Mark Evanier on word processors he’s used over the past quarter century: Word, Wordstar, and one even I don’t remember–Spellbinder.
Tag Archives | Word Processors
I’m not going to ask you to render a verdict in yesterday’s court case that involved a Texas judge telling Microsoft it’s not allowed to sell Word anymore because it violates a Canadian company’s XML-creation patents. Judgments on particular cases are most pertinent when they’re made by people who have read all the evidence in question and have an in-depth knowledge of patent law…which most of us haven’t done and don’t possess. We civilians are, however, allowed to have gut reactions to the the condition of the U.S. patent system, and whether pricey, long-running court battles (like the Word case and this one and this one) help or hurt the cause of innovation in this country. So that’s the topic of today’s T-Poll.
In the latest apparent case of the U.S. patent system run amok, Judge Leonard Davis of the U.S. District Court for the Eastern District of Texas issued a permanent injunction on Tuesday preventing Microsoft from selling versions of Word that handle custom XML in the form of the .DOCX, .DOCM, and .XML file formats. Which would mean that Microsoft is now forbidden from selling Word 2003 or Word 2007. And since it also forbids Microsoft from testing such versions of Word, there would seem to be implications for Office 2010 as well.
The ruling responds to a suit brought by Toronto-based document management company i4i in 2007. Microsoft says it’ll appeal the ruling, which appears to require it to pay a total of $277 million to i4i.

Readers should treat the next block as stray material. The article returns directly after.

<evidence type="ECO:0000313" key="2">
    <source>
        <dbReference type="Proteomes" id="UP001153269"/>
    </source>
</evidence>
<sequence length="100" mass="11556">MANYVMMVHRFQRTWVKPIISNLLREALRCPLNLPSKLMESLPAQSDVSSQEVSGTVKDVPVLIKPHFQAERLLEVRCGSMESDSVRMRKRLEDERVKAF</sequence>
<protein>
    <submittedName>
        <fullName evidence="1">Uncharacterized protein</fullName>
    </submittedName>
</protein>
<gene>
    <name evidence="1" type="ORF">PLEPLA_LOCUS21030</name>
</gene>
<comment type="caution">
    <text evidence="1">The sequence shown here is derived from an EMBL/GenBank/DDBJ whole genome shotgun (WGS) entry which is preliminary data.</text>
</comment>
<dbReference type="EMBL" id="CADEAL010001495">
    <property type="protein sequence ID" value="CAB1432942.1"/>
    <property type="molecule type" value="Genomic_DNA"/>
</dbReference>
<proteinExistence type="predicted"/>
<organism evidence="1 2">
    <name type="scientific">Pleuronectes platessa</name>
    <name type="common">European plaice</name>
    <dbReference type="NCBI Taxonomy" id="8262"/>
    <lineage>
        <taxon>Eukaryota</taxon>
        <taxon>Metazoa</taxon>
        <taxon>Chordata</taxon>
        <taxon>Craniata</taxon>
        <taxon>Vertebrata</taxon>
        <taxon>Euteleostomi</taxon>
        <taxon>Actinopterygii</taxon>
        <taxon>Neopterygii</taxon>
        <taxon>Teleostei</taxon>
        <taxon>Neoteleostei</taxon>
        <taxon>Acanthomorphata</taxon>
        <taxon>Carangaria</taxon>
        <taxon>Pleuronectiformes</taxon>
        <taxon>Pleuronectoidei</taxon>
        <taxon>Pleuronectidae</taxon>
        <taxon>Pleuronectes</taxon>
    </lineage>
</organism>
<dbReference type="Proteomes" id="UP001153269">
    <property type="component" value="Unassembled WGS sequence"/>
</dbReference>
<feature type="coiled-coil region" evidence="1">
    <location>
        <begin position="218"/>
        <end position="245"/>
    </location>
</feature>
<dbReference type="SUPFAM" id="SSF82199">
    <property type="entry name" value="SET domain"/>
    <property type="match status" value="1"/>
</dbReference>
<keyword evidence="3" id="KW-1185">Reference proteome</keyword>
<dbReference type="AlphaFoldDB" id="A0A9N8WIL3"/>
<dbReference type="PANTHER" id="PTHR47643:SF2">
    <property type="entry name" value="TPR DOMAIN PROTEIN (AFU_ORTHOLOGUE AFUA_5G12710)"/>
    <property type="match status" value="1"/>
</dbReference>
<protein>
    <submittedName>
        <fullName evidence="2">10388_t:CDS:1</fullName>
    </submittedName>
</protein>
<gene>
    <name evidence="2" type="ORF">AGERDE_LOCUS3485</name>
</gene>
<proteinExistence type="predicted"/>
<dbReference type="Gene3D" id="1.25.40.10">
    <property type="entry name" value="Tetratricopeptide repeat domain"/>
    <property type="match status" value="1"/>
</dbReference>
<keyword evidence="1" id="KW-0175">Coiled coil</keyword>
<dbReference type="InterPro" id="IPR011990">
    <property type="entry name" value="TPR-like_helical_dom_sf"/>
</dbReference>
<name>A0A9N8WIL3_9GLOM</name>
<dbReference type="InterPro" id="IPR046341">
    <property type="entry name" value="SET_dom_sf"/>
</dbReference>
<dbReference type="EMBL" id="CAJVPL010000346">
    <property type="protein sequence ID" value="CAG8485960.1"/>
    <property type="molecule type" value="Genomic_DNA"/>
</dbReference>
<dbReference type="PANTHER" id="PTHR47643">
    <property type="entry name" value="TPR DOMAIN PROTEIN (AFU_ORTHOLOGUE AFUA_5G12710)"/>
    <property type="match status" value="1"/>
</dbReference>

I stuck an “apparent” in the first sentence of this story because I believe in the idea of patents, acknowledge that I’m not a patent attorney, and am willing to accept the possibility that a product like Word could indeed indeed violate a small company’s patent even though its removal from the market would cause massive headaches for millions of folks who didn’t violate anybody’s intellectual property. But the 1998 patent in question appears to be exceptionally broad, and XML is an open standard; if a company can prevent Microsoft from selling a word processor that uses customized XML to store documents, you gotta wonder if the company could use the precedent to kill off XML, period. Which would be simply nutty.
Of course, Word isn’t going away–not any more than BlackBerries vanished from the market as a result of the endless patent dispute between RIM and patent firm NTP earlier this decade. Microsoft has a 60-day window before sales must stop, and it could come up with any of a number of possible Hail Marys to resolve things–in fact, Computerworld’s take is that sales aren’t going to end at all. If Judge Davis’s ruling somehow sticks all the way to the Supreme Court, Microsoft would sign, grumble, and pay i4i a few cubic acres of cash to put the lawsuit behind it. (Actually, it would surely do a deal earlier in the process, and that’s presumably the outcome that i41 is hoping for.) That’s assuming that Microsoft can’t somehow rejigger Word or its file formats to preserve functionality and compatibility without patent problems; given that the suit was filed in 2007, it’s had plenty of time to work on that technical challenge.
In the short term, though, even a brief period of suspended Word sales is going to present massive hassles for vast numbers of businesses and consumers. What everybody’s going to do, I’m not sure–older versions of Word would XML capability wouldn’t be taboo I guess, nor would a version of Word 2007 with the XML features turned off. I don’t know enough about this stuff to know if WordPerfect and OpenOffice (both of which use XML) are at legal risk.
Me, I have a paid-for copy of Word 2007 and do much of my wordslinging in Google Docs and WordPress these days anyhow. But if PowerPoint (which also uses XML) is pulled off the market, I’ll panic…